delay(1000);

  //Stop UDP communication
  Udp.stop();
  delay(1000);

}


// Function to create and send magic packet
// Taken and translated from here:
// https://www.logicaprogrammabile.it/wol-accendere-computer-arduino-wake-on-lan/

void SendMagicPacket(){

  //Create a 102 byte array
  byte magicPacket[102];

  // Variables for cycling through the array
  int Cycle = 0, CycleMacAdd = 0, IndexArray = 0;

  // This for loop cycles through the array
  for( Cycle = 0; Cycle < 6; Cycle++){

    // The first 6 bytes of the array are set to the value 0xFF
    magicPacket[IndexArray] = 0xFF;

    // Increment the array index
    IndexArray++;
  }

  // Now we cycle through the array to add the GoPro address
  for( Cycle = 0; Cycle < 16; Cycle++ ){
    //eseguo un Cycle per memorizzare i 6 byte del
    //mac address
    for( CycleMacAdd = 0; CycleMacAdd < 6; CycleMacAdd++){
      
      magicPacket[IndexArray] = remote_MAC_ADD[CycleMacAdd];
      
      // Increment the array index
      IndexArray++;
    }
  }

  //The magic packet is now broadcast to the GoPro IP address and port
  Udp.beginPacket(broadCastIp, wolPort);
  Udp.write(magicPacket, sizeof magicPacket);
  Udp.endPacket();

}



void printWifiStatus() {
  // print the SSID of the network you're attached to:
  Serial.print("SSID: ");
  Serial.println(WiFi.SSID());

  // print your WiFi shield's IP address:
  IPAddress ip = WiFi.localIP();
  Serial.print("IP Address: ");
  Serial.println(ip);

  // print the received signal strength:
  long rssi = WiFi.RSSI();
  Serial.print("signal strength (RSSI):");
  Serial.print(rssi);
  Serial.println(" dBm");
}

Step 7: Receive GoPro Status Updates

It is possible to receive status updates from the GoPro using this link:
http://10.5.5.9/gp/gpControl/status

When this link is called, it provides a JSON object which can be parsed using this Camera Status guide.

The easiest way to see it is to connect to your GoPro's wifi network with your computer, and load the above link using a web browser.

It will return something which looks like:
{"status"{"1":1,"2":2,"3":0,"4":0,"6":0,"8":0,"9":0,"10":0,"13":0,"14":0,"15":0,"16":0,"17":1,"19":0,"20":0,"21":0,"22":0,"23":0,"24":0,"26":0,"27":0,"28":82,"29":"","30":"","31":0,"32":0,"33":0,"34":2796,"35":1917,"36":0,"37":1,"38":0,"39":1,"40":"%12%05%13%0C%04%0E","41":0,"42":0,"43":0,"44":0,"45":0,"46":1,"47":1,"48":1,"49":0,"54":15476384,"55":1,"56":0,"57":3927,"58":0,"59":0,"60":500,"61":2,"62":0,"63":0,"64":0,"69":1,"71":12,"72":19,"73":20,"74":0}, "settings":{"1":0,"2":1,"3":8,"4":0,"5":0,"6":1,"7":1,"8":1,"9":0,"10":0,"11":0,"12":0,"13":1,"14":0,"15":4,"16":0,"17":4,"18":1,"19":0,"20":0,"21":1,"22":0,"23":0,"24":0,"25":0,"26":4,"27":0,"28":4,"29":5,"30":0,"31":0,"32":3601,"33":0,"34":0,"35":0,"36":0,"37":0,"38":0,"39":4,"40":0,"41":13,"42":8,"43":0,"44":8,"45":8,"46":0,"47":0,"48":0,"52":1,"54":1,"57":0,"58":1,"59":6,"60":8,"61":1,"62":2500000,"63":7,"64":4,"65":0,"66":0,"67":0,"68":0,"69":1,"70":0,"71":0,"73":0,"74":0,"75":3,"76":3,"78":1,"84":0,"85":0,"86":1,"87":40,"89":12,"91":0,"92":12,"95":1,"96":0}}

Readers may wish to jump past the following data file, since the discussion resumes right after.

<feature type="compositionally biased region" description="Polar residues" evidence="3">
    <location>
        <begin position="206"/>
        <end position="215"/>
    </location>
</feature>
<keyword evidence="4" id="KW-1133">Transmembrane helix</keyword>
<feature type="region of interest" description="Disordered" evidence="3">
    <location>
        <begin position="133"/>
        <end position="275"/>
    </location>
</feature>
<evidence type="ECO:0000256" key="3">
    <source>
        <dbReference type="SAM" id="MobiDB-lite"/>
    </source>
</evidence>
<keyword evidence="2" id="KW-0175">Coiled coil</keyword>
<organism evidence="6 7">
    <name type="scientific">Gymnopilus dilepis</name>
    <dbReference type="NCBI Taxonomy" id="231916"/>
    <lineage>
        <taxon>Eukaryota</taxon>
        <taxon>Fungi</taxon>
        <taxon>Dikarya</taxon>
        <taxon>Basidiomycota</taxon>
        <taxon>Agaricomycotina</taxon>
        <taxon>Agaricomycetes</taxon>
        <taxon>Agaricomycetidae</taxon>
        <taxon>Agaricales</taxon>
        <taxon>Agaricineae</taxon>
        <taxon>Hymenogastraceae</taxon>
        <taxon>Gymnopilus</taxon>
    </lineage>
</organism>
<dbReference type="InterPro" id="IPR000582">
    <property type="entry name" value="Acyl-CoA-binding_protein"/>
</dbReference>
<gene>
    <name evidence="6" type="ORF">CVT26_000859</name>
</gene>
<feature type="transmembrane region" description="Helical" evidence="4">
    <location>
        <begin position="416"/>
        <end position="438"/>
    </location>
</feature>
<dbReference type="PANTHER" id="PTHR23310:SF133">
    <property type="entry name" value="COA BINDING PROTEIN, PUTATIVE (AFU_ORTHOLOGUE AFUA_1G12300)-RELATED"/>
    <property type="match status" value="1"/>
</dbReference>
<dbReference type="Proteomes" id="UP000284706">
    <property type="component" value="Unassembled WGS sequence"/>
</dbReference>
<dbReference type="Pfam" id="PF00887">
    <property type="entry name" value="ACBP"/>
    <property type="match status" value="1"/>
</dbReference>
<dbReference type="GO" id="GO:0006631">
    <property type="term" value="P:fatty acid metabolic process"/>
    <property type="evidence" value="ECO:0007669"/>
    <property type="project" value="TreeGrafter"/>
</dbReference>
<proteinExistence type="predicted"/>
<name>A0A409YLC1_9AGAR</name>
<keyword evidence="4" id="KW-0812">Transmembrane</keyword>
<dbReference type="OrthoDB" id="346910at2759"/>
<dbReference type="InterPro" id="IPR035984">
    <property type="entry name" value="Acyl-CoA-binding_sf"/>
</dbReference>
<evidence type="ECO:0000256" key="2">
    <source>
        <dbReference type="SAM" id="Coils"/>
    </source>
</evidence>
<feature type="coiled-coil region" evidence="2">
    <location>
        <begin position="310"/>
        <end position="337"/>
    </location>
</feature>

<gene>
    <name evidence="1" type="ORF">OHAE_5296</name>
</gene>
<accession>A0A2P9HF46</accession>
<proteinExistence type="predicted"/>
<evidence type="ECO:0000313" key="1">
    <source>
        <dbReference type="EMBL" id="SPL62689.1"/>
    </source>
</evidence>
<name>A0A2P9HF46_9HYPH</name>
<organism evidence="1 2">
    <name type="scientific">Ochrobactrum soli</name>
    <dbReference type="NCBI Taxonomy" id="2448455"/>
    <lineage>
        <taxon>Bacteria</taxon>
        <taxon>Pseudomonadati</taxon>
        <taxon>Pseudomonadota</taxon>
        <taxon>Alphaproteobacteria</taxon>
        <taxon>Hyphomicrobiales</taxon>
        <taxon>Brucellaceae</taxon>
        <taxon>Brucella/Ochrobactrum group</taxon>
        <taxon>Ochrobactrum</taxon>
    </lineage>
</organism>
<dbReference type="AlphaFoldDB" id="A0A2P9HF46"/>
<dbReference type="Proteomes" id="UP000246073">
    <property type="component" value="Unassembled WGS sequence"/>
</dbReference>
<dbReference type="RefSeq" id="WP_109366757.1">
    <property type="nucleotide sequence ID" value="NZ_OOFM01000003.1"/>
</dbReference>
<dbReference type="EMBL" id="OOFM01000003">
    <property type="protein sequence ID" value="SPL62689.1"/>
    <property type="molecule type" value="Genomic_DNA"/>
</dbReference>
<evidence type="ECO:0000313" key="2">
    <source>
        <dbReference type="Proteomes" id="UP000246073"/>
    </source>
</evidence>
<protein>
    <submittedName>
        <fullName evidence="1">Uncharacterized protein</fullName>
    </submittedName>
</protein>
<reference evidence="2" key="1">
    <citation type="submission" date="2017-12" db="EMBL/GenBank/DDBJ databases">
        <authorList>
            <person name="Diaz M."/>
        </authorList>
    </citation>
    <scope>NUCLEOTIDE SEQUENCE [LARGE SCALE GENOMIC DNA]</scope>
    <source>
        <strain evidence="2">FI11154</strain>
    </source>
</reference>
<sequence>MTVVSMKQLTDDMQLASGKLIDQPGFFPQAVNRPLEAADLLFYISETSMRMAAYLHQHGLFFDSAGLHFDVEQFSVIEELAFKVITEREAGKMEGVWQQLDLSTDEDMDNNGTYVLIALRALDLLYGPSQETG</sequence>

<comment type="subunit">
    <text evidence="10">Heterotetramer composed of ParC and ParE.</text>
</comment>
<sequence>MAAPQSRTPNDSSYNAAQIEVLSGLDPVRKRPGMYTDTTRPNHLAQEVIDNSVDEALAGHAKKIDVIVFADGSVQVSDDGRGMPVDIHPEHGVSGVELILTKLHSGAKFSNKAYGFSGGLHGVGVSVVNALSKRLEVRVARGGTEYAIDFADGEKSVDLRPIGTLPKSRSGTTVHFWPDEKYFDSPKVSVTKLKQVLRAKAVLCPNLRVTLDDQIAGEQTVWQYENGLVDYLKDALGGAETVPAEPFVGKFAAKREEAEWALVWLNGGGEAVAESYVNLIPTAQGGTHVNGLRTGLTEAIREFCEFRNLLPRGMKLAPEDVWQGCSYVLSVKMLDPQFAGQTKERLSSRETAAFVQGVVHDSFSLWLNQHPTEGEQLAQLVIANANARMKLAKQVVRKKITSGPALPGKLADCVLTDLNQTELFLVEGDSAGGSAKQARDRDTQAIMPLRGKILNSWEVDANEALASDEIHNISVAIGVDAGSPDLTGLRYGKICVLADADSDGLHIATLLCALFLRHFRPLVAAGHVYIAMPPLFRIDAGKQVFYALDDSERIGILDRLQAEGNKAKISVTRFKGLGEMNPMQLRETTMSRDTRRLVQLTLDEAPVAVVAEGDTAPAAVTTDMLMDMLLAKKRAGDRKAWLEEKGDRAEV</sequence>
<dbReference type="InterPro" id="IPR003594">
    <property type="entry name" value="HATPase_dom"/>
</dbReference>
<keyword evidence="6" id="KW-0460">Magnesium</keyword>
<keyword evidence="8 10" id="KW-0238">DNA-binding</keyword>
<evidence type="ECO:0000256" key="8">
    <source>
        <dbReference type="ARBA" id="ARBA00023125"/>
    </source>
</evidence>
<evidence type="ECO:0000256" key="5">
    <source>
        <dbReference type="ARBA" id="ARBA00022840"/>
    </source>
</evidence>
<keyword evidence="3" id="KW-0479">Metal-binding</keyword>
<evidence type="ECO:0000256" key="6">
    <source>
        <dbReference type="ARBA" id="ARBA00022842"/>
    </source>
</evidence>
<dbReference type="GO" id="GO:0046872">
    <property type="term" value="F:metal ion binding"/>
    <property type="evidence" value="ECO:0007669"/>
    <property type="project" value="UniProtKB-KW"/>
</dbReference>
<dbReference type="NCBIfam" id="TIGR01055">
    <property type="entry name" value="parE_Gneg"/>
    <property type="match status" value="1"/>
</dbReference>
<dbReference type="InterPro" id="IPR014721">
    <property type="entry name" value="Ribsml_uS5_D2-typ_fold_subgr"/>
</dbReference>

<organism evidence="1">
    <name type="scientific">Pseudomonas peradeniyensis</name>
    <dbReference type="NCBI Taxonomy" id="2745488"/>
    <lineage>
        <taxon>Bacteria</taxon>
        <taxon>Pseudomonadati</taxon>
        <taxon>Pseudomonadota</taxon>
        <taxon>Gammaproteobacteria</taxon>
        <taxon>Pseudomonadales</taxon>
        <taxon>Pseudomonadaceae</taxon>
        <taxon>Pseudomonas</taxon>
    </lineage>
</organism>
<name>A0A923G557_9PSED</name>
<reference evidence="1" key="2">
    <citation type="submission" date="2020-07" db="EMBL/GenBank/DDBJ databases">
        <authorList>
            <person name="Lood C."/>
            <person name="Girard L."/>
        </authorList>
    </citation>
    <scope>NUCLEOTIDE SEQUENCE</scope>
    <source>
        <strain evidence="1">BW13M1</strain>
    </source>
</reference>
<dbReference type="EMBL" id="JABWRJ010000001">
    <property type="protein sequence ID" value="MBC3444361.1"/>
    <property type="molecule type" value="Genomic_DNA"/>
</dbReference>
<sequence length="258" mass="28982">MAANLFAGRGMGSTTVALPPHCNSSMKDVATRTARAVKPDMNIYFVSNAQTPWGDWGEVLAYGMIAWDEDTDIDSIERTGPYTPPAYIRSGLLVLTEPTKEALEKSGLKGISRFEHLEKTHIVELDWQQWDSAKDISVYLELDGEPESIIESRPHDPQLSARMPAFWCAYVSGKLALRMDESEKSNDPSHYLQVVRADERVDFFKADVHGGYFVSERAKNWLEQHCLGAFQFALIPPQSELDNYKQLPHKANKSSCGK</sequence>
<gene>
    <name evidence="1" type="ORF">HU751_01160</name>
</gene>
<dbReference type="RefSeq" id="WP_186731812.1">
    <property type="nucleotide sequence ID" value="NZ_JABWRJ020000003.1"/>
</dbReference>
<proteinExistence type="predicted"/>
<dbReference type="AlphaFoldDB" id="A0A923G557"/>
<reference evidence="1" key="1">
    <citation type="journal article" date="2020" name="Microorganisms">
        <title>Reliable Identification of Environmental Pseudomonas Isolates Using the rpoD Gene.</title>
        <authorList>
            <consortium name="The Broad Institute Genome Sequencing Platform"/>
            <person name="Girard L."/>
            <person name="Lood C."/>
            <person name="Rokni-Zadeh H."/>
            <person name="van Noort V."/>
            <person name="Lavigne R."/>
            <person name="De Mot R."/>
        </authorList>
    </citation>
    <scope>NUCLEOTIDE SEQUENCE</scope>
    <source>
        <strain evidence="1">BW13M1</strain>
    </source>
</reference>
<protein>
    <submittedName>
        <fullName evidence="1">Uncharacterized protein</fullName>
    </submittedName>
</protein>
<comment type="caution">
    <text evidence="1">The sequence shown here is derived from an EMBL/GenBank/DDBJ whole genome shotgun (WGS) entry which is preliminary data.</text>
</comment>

To be entirely honest, every single time I tried to make this work with my Arduino it would somehow crash my GoPro. Since I didn't really need this functionality for the larger project that I was working on, I stopped spinning my wheels on this part.

If someone wants to create an Arduino sketch that I can share in this instructable that grabs GoPro status updates without crashing the camera, I'll mail you some Instructables swag!

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    8 Discussions

    anybody who can make this for a WEMOS D1 or the NODEMCU esp8266 ????

    that is the cheapest way of using thisMOD.

    Should work with ESP 8266 or ESP 32 but way more cheaper!

    Nice project!

    What would be cool is to control multiple cameras. There are times where you don't have access to the cameras, but would like to switch mode. A sort of director's shot.

    Mode 1: Camera 1 off, Camera 2, time lapse + wide angle, Camera 3 Off

    Mode 2: All off

    Mode 3: All on, slow motion.

    Then you just select which mode.

    1 reply

    This would be a little tricky because it would require connecting and disconnecting from each camera's wifi network (as needed), but totally doable!

    Will it be possible to use an Arduino uno with a WIFI shield is stead of the Arduino MRK 1000.

    2 more answers

    I have not tried that, but I don't see why not.

    0
    user
    vaxus

    25 days ago

    very very very usefull post, thanks. definitely worth trying it.